Isn’t it funny how some things fix permanently into your memory, like a leech that attaches itself to your leg in the water: You don’t necessarily even feel it, feel the pain or the damage until you happen to look down and see it there? I was sitting in my office at the university. I was an Assistant Director! And my boss, who lived out of state, came by to see me. “It seems that with me out of town, you have been reporting to three or four different people,” he told me. I nodded. This was true: He lived out of town and relied heavily on our administrative assistant. Meanwhile, there were three or four people within our office all trying to supervise me and give me tasks that had nothing to do with my job description. Add to that the fact that I was pretty sure that none of those people liked me, and I was basically miserable. It was February, grey. I looked out my office window: the sky was entirely featureless. Not a cloud or splash of color to add any dimension or depth. “So,” my boss continued, “We have decided to make Ann your new immediate supervisor.” I turned from the window to look at him. It was that day that I knew I was going to be fired.
Ann didn’t like me. We had butted heads on more than one occasion in which she had tried to tell me what to do or what not to do, and I had responded, unwisely, by reminding her that she was not my boss. Now, suddenly, she was. Unsurprisingly, she was also assigned to supervise three other people. In order to “get to know our strengths and weaknesses better,” she ordered a 360 degree performance review, which basically includes soliciting feedback from everyone in the organization you have ever worked with. I would sometimes walk into her office and catch snippets of conversation she would be having with someone about my reviews, which she would follow-up with emails to all of us. I couldn’t help but wonder about the discrepancies between those phone calls and those emails. How much behind-the-scenes work is involved in guaranteeing that someone has a bad enough review that you can lay the groundwork to eliminate their position?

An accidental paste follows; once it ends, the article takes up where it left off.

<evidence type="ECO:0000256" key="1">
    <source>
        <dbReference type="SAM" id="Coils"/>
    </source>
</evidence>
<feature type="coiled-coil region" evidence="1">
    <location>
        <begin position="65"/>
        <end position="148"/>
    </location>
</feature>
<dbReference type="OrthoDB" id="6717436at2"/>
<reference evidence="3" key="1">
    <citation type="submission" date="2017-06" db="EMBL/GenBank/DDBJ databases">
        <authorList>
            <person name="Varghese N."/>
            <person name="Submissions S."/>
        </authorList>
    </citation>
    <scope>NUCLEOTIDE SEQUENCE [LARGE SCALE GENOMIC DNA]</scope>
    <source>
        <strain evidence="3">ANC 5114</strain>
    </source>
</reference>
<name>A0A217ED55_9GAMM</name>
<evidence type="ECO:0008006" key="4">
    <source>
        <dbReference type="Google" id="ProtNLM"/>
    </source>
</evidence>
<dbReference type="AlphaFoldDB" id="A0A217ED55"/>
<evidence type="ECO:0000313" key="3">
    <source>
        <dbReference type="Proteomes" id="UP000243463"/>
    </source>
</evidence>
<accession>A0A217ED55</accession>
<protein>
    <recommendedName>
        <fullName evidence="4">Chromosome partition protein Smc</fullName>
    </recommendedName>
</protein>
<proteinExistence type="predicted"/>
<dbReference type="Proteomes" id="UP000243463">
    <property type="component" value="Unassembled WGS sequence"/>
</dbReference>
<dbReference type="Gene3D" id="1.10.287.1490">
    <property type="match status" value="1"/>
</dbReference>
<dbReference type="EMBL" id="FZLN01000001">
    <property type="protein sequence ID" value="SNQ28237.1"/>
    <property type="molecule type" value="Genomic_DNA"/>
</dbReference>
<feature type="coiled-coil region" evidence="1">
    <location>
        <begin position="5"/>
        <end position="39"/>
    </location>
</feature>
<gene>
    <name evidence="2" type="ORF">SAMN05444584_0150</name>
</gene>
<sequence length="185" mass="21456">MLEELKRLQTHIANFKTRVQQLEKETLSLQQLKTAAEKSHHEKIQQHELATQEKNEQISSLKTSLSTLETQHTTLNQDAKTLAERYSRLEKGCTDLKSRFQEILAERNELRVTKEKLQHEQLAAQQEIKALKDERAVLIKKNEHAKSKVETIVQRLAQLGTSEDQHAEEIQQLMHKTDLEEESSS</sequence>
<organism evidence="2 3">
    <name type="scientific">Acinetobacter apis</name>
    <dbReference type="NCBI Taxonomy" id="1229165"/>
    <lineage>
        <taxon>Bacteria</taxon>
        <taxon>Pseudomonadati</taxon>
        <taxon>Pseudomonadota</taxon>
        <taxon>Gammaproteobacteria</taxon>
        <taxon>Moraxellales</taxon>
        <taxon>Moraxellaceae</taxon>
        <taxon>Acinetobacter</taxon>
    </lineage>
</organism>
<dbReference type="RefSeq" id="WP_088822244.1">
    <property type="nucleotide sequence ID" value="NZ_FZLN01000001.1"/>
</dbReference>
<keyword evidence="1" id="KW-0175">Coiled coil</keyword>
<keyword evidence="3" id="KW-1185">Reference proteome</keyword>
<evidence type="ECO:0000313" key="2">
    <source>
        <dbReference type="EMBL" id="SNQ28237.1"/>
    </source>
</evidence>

After I had first been hired to work at the university, my own boss had been fired. I should have known that the very things she had liked about me would be the things my other co-workers didn’t like: After all, they had fired her. How long could it really be before I was next?
The first weekend after Ann became my supervisor, I went home and told my husband, “This is it!” He tried to reassure me that that wasn’t the case. However, Ann was doing exactly what I would do if I wanted to get rid of someone. I knew it deep in my bones. I remember crawling into bed that weekend and curling into a tight ball under the covers. My hands wouldn’t stop sweating. I mentioned later to my friend Amy that I was incredibly anxious, so she asked me to meet her at the grocery store, and we just walked up and down the aisles looking at food and talking and she calmed me down. She agreed that my demise at that position was inevitable. It was now just a matter of time. And what did I want to do about it in the meantime? Did I just sit there and wait for it to happen? Or did I take matters into my own hands?